November 9, 2009
Pressure Mapping at Walton Seating and Equipment Clinic Helps Wheelchair Users Find the Right Fit
Augusta, GA—On the computer screen, a spot glows an angry red, and physical therapist Margaret Blagg points it out.
“Here you can see that there’s an area of increased pressure,” she explains to a patient during an assessment using the Walton Seating and Equipment Clinic’s pressure mapping system. “Let’s make some adjustments and see if we can alleviate that pressure.”
For those in wheelchairs, sites of increased pressure can lead to pressure sores, chronic wounds that can occur within hours, are difficult to heal and can be very painful. And expensive—according to national data, the cost of healing a single pressure ulcer can be upwards of $40,000.
Walton Seating and Equipment Clinic’s pressure mapping system helps patients avoid the physical and financial toll that pressure ulcers can take. During an assessment, therapists place a mat with pressure-sensitive cells on the seat of a patient’s wheelchair. Once seated, therapists can clearly see areas where pressure ulcers could develop, as pressure gradients read by the mat are relayed to a computer in real time.
Using this information, rehab specialists can make cushion and wheelchair adjustments, such as ordering specialized pressure-relieving cushions or adjusting leg rests or foot plates to ensure adequate support and blood flow. It is also an opportunity to educate patients about weight shifting, additional tools like wheelchair tilt and recline, daily skin inspections, as well as the importance of good nutrition to help prevent pressure ulcers. The goal is for patients to have evenly dispersed pressure, with no areas of high-density pressure.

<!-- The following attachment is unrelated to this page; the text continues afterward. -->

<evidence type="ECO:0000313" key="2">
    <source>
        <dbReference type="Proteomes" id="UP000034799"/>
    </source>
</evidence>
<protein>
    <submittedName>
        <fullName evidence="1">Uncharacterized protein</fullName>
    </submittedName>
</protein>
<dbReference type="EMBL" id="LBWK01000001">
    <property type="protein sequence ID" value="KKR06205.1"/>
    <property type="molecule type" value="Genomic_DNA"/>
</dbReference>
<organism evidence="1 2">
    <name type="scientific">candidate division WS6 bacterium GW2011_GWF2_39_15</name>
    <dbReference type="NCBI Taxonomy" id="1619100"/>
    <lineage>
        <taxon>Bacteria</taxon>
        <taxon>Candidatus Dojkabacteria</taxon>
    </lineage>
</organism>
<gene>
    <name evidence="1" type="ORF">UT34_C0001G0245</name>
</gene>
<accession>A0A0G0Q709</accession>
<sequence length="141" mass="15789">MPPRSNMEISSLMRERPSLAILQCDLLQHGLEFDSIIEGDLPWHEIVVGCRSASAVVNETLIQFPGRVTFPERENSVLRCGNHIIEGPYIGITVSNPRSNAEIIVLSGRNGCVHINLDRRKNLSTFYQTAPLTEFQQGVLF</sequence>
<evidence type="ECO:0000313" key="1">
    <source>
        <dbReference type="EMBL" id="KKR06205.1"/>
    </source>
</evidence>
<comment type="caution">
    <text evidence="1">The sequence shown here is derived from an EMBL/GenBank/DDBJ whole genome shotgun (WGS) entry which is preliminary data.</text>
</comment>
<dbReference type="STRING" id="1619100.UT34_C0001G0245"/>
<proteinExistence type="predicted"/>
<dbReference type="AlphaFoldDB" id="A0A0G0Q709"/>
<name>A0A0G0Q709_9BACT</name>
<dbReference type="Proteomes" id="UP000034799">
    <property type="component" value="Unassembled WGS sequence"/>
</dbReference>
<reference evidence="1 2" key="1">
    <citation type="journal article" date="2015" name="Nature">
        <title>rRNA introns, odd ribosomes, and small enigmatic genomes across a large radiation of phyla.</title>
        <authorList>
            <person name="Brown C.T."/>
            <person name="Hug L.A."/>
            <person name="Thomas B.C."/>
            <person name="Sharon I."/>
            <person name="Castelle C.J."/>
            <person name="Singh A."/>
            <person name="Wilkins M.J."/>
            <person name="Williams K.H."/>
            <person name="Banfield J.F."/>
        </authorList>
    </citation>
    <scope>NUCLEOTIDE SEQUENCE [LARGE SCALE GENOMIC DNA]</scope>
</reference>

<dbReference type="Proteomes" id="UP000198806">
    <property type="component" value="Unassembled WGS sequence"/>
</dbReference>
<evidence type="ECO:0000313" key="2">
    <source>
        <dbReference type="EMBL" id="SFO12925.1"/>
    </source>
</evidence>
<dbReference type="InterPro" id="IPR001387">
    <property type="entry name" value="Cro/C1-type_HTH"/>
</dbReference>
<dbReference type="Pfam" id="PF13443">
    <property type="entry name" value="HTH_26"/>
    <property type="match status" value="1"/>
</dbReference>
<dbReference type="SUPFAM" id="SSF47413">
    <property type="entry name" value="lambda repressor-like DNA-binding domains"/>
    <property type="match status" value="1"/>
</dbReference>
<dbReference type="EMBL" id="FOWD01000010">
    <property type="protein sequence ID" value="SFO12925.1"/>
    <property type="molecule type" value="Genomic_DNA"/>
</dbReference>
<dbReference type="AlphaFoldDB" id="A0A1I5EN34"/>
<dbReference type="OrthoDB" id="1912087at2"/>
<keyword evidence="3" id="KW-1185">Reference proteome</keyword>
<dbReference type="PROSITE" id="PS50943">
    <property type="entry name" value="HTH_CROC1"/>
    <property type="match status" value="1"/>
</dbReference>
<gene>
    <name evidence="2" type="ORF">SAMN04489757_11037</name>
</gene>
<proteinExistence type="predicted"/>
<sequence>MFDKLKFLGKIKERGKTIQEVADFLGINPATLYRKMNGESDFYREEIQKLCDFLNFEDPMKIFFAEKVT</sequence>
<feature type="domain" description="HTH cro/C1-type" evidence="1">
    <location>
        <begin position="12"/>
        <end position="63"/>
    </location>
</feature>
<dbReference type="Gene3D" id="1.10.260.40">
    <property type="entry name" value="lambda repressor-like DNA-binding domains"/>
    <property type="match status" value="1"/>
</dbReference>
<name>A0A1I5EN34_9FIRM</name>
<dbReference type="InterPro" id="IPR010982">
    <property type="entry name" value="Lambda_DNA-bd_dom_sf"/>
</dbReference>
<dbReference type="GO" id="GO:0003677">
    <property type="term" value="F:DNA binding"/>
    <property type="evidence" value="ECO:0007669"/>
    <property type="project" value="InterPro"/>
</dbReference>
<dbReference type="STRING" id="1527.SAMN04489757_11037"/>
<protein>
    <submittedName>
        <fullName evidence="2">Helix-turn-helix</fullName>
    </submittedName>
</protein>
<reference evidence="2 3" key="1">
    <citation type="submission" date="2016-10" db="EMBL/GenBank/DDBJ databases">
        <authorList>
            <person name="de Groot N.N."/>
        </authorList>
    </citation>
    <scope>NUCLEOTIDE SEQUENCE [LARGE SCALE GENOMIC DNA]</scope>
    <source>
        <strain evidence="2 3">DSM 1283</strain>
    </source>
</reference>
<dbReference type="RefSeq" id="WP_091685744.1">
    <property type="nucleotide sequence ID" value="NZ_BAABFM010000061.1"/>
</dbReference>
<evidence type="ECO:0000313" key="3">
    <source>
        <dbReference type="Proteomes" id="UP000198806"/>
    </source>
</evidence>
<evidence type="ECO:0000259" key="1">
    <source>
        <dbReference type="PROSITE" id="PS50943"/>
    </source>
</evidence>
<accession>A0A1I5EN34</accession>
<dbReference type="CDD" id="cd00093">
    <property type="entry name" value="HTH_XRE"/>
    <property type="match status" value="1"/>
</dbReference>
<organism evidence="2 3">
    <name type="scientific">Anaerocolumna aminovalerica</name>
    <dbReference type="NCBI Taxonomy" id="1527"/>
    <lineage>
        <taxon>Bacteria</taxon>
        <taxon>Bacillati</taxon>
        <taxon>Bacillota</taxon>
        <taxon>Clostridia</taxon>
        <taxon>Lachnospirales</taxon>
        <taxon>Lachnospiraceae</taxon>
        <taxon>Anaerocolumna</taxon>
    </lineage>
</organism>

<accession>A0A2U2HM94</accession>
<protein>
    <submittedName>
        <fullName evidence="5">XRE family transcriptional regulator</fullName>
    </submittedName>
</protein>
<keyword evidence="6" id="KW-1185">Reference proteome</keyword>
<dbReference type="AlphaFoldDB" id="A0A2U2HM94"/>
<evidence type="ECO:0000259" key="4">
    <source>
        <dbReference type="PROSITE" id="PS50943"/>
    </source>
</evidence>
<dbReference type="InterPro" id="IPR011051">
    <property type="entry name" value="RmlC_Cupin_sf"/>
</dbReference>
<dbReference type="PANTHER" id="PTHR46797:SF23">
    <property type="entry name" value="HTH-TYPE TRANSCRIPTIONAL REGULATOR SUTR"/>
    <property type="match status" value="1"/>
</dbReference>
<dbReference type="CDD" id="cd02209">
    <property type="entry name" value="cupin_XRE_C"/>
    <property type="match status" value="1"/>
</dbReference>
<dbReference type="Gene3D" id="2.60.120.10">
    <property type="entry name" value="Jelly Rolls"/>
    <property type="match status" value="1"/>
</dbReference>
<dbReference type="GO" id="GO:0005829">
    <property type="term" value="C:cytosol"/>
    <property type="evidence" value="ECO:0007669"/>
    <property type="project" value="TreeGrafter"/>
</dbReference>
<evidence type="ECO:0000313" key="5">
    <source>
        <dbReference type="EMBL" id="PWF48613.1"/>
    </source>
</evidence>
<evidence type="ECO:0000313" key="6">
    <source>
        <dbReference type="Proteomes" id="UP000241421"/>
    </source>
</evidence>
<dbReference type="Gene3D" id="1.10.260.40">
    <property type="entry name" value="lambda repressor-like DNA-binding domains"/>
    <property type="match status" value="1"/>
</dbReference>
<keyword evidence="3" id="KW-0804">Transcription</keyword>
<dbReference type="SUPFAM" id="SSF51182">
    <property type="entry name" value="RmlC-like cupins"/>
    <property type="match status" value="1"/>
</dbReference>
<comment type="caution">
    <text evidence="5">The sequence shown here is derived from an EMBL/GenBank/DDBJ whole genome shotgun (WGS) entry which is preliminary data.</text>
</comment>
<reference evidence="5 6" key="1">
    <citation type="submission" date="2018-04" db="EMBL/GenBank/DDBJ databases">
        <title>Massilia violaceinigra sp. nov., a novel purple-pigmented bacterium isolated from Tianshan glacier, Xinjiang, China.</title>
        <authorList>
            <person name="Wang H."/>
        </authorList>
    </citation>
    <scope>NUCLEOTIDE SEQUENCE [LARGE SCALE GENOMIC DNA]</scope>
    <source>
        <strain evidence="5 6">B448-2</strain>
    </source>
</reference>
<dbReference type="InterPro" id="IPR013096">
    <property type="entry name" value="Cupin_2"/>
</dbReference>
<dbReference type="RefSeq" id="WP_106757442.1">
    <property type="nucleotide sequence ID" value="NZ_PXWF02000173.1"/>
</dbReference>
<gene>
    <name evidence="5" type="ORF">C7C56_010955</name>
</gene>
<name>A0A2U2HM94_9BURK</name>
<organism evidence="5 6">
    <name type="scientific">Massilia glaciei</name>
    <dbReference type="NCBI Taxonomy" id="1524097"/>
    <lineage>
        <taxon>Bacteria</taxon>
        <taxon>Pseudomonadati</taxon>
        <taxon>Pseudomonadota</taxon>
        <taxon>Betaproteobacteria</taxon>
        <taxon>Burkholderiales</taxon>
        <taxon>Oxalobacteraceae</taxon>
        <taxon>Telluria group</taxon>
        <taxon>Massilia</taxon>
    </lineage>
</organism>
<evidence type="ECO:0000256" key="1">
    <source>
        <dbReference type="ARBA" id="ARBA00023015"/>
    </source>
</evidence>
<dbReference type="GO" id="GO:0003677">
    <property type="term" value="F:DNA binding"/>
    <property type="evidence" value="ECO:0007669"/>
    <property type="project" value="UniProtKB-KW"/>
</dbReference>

“While wheelchairs may be the standard device that people associate with disabilities, achieving the proper fit, cushioning and support for wheelchair users is anything but standard,” said Dr. Pam Salazar, Medical Director of Walton Rehabilitation Health System.
The Walton Seating and Equipment Clinic sees patients of all ages. To make a referral, call 706-722-1244.
Media Contact: Danielle Wong Moores, Public Relations Specialist, 706-434-0150
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